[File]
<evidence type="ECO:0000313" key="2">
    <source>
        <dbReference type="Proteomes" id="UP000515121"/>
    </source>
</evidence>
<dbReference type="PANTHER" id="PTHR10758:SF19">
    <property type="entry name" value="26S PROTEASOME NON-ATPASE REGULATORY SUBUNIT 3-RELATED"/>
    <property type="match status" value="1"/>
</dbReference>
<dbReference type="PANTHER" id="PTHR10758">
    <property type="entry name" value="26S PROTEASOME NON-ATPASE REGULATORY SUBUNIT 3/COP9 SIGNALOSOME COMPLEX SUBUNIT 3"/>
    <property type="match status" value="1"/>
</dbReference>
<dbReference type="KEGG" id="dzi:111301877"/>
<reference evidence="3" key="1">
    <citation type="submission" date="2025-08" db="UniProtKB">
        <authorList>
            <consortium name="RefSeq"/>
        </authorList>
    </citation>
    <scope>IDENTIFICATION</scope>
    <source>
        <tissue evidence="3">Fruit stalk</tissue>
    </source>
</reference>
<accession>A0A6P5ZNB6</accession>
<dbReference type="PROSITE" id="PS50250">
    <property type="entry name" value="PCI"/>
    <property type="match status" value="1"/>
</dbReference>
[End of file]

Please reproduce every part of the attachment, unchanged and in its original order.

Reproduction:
<evidence type="ECO:0000313" key="2">
    <source>
        <dbReference type="Proteomes" id="UP000515121"/>
    </source>
</evidence>
<dbReference type="PANTHER" id="PTHR10758:SF19">
    <property type="entry name" value="26S PROTEASOME NON-ATPASE REGULATORY SUBUNIT 3-RELATED"/>
    <property type="match status" value="1"/>
</dbReference>
<dbReference type="PANTHER" id="PTHR10758">
    <property type="entry name" value="26S PROTEASOME NON-ATPASE REGULATORY SUBUNIT 3/COP9 SIGNALOSOME COMPLEX SUBUNIT 3"/>
    <property type="match status" value="1"/>
</dbReference>
<dbReference type="KEGG" id="dzi:111301877"/>
<reference evidence="3" key="1">
    <citation type="submission" date="2025-08" db="UniProtKB">
        <authorList>
            <consortium name="RefSeq"/>
        </authorList>
    </citation>
    <scope>IDENTIFICATION</scope>
    <source>
        <tissue evidence="3">Fruit stalk</tissue>
    </source>
</reference>
<accession>A0A6P5ZNB6</accession>
<dbReference type="PROSITE" id="PS50250">
    <property type="entry name" value="PCI"/>
    <property type="match status" value="1"/>
</dbReference>